When New Orleans’ exceptional tight end approaches a crossbar during a football game, it’s for the purpose of taking a few steps, exploding off the turf and dunking a football over it. And he only dunks after touchdowns (his 360-degree flush in the season opener against the Falcons was particularly impressive). So it’s all in jubilation, as a result of production.
Now, don’t mistake – the corners of the mouth curl upward for the 6-foot-7, former University of Miami (Fla.) power forward (4.2 points, 4.2 rebounds per game in 120 of them) when mention is made that now, the New Orleans Pelicans basketball facility directly is across the parking lot from the Saints practice facility, a stone’s throw away.
He knows exactly what to do to basketball rims. Likely, he envisions getting on the court inside the new, multi-million dollar playpen, and showing off his hops and his arsenal of dunks.
But the basketball facility is off limits during the NFL season, and with good reason.
Graham is pretty good at his day job, playing tight end at an elite, almost unmatched level for the Saints. And when he does it right, he gets to work on his dunks because when he does it right, he gets into the end zone.
And all that production – 238 career receptions, 3,006 yards and 29 touchdowns – remains amazing even as he pulls farther away from his past as a basketball player and dives deeper into his present and future in the NFL. He only played football one season at Miami before becoming the Saints’ third-round pick (No. 95 overall) in 2010.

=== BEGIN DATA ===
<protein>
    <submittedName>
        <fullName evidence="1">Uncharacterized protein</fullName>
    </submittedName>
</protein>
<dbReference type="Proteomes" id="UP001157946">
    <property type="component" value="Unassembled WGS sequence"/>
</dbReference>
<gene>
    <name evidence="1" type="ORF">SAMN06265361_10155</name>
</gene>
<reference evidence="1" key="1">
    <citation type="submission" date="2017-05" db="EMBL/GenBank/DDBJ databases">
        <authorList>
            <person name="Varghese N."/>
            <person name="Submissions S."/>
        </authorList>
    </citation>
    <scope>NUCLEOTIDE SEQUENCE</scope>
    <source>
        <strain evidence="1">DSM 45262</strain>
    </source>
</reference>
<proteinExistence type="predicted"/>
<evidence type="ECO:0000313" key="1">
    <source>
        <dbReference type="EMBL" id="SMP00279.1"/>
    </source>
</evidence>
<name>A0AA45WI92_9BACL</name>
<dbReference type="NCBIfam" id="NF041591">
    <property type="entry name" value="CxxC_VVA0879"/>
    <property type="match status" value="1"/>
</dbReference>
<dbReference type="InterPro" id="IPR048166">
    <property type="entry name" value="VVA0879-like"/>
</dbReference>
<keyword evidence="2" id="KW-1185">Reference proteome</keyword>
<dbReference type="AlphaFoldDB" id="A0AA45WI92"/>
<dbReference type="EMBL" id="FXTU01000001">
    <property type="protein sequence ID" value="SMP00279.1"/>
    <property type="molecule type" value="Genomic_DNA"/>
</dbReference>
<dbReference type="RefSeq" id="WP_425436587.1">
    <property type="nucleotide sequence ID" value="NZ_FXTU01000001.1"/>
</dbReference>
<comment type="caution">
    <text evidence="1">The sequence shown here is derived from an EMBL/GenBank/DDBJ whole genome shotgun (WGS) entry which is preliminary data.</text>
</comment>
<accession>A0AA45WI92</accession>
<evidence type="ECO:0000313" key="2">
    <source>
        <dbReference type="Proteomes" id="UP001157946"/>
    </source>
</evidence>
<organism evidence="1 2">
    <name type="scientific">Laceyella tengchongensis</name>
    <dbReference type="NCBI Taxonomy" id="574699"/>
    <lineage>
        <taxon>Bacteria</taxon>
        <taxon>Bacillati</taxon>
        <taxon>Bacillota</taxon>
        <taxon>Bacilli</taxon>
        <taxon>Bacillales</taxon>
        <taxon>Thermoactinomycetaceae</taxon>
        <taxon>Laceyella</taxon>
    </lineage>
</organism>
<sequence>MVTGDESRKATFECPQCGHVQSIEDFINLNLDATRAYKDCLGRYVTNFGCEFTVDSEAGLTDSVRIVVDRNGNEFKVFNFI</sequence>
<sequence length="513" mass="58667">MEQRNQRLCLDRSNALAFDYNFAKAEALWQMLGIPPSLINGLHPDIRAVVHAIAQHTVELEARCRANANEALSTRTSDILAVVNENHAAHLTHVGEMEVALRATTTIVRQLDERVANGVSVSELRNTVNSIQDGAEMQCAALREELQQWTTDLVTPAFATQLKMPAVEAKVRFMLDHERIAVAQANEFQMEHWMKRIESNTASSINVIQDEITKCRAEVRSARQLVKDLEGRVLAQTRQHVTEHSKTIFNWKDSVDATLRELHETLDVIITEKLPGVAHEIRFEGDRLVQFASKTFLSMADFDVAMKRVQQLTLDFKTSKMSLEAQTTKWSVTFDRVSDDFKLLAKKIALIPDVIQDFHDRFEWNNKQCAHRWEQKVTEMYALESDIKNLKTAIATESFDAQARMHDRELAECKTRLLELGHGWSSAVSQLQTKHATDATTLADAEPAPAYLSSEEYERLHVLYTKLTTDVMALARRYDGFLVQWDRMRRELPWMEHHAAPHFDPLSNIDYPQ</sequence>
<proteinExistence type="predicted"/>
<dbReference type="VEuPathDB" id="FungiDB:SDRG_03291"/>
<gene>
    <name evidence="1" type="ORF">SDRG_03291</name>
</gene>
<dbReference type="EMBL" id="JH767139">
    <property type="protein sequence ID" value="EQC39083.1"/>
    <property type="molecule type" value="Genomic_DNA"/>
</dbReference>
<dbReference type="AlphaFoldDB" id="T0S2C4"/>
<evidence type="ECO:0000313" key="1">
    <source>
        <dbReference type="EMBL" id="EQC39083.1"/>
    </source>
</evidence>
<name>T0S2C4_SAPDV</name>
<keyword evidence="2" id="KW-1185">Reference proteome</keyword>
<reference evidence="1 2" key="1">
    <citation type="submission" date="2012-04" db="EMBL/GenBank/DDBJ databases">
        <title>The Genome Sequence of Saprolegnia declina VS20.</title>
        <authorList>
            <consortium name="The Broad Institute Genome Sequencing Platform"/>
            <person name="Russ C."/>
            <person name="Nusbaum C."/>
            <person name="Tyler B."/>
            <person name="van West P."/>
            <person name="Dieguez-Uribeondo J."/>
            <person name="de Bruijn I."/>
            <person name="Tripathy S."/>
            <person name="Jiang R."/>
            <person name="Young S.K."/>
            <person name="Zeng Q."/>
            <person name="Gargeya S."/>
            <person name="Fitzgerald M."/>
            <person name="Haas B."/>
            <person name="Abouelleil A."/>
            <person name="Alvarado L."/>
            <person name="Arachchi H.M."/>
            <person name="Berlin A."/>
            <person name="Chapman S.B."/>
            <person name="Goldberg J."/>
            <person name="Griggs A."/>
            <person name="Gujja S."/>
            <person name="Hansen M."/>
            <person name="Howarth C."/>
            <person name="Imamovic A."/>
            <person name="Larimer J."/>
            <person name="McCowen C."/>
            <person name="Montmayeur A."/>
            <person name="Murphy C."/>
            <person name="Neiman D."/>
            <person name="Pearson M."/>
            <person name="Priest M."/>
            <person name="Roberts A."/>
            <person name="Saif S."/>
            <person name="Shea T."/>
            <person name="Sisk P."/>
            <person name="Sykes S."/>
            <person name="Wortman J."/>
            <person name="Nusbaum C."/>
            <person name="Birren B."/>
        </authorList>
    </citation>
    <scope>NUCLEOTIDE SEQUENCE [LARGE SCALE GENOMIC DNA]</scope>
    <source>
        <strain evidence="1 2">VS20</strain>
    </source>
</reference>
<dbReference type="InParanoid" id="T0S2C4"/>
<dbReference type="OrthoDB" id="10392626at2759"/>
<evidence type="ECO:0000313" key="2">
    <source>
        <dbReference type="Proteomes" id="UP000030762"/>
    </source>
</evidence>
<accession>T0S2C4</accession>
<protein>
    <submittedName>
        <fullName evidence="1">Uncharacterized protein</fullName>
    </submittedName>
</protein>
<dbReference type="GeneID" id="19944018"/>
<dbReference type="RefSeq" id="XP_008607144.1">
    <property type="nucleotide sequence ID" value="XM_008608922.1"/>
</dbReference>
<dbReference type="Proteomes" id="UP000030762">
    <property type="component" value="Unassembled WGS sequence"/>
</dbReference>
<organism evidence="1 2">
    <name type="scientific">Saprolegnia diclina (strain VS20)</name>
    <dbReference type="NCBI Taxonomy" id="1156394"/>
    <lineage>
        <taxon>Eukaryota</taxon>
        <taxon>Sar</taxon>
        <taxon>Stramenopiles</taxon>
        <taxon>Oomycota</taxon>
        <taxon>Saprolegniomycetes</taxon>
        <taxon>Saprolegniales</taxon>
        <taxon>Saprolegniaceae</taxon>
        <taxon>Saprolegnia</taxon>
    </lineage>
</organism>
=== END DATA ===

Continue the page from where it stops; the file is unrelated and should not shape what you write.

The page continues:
“I’ve grown a lot, from literally the basketball court and not know-ing what a stick route was or what a seam route was to three years later, I’m very comfortable, especially with (Saints quarterback) Drew (Brees),” Graham said. “I think me and Drew, in the red zone, we have a great matchup and we always look to exploit that. We always look for the matchup and that's what I think I give this team, a great target for No. 9."
He is as reliable a target as Brees has in the offensive huddle, a teammate who has earned the trust of one of the NFL’s most accomplished, productive, reliable quarterbacks.
“Drew, he’s always told me that I’m open even if I have one or two (defenders) on me,” said Graham, whose adventurous side extends to flying. He earned his airplane pilot’s license in 2012. “(Brees) says, ‘You never know when that ball is going to come,’ and, ‘If you have two on you I’m still going to throw it because I think you’re open.’ “He just has that confidence. He knows where to throw it. That’s one of his stronger points – he’s able to place the ball on your back shoulder or over the top, or right in the area where the defense isn’t looking and you can get one right over them.”
It doesn’t hurt that Graham is as freakishly athletic as he is, possessor of skills comparable to a player eight inches shorter and 60 pounds lighter than the 270 pounds he carries.